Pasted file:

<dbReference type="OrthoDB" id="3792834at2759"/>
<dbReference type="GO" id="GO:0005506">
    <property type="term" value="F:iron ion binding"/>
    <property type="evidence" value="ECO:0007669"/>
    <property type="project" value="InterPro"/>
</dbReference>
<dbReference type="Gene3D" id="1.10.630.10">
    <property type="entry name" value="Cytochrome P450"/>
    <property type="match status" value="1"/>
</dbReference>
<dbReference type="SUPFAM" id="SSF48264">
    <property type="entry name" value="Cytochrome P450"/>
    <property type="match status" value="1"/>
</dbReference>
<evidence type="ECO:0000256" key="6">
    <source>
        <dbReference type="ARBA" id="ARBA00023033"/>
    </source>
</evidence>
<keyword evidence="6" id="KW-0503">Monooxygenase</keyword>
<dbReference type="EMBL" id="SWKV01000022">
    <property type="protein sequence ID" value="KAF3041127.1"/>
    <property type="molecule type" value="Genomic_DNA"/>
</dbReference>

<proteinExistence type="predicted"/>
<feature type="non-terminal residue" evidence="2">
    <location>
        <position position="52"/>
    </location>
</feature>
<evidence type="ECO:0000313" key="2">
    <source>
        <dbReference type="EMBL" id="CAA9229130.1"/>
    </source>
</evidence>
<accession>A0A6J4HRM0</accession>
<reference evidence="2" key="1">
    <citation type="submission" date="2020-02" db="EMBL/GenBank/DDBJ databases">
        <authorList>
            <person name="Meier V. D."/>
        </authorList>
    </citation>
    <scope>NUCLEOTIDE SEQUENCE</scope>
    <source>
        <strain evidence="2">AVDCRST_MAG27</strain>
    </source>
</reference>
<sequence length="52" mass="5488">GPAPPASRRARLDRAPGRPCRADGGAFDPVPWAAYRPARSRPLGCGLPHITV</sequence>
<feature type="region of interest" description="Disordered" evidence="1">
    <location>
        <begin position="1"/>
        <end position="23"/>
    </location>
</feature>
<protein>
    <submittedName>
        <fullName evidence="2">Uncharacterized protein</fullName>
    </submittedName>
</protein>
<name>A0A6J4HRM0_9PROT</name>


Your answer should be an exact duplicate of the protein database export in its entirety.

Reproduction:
<dbReference type="OrthoDB" id="3792834at2759"/>
<dbReference type="GO" id="GO:0005506">
    <property type="term" value="F:iron ion binding"/>
    <property type="evidence" value="ECO:0007669"/>
    <property type="project" value="InterPro"/>
</dbReference>
<dbReference type="Gene3D" id="1.10.630.10">
    <property type="entry name" value="Cytochrome P450"/>
    <property type="match status" value="1"/>
</dbReference>
<dbReference type="SUPFAM" id="SSF48264">
    <property type="entry name" value="Cytochrome P450"/>
    <property type="match status" value="1"/>
</dbReference>
<evidence type="ECO:0000256" key="6">
    <source>
        <dbReference type="ARBA" id="ARBA00023033"/>
    </source>
</evidence>
<keyword evidence="6" id="KW-0503">Monooxygenase</keyword>
<dbReference type="EMBL" id="SWKV01000022">
    <property type="protein sequence ID" value="KAF3041127.1"/>
    <property type="molecule type" value="Genomic_DNA"/>
</dbReference>

<proteinExistence type="predicted"/>
<feature type="non-terminal residue" evidence="2">
    <location>
        <position position="52"/>
    </location>
</feature>
<evidence type="ECO:0000313" key="2">
    <source>
        <dbReference type="EMBL" id="CAA9229130.1"/>
    </source>
</evidence>
<accession>A0A6J4HRM0</accession>
<reference evidence="2" key="1">
    <citation type="submission" date="2020-02" db="EMBL/GenBank/DDBJ databases">
        <authorList>
            <person name="Meier V. D."/>
        </authorList>
    </citation>
    <scope>NUCLEOTIDE SEQUENCE</scope>
    <source>
        <strain evidence="2">AVDCRST_MAG27</strain>
    </source>
</reference>
<sequence length="52" mass="5488">GPAPPASRRARLDRAPGRPCRADGGAFDPVPWAAYRPARSRPLGCGLPHITV</sequence>
<feature type="region of interest" description="Disordered" evidence="1">
    <location>
        <begin position="1"/>
        <end position="23"/>
    </location>
</feature>
<protein>
    <submittedName>
        <fullName evidence="2">Uncharacterized protein</fullName>
    </submittedName>
</protein>
<name>A0A6J4HRM0_9PROT</name>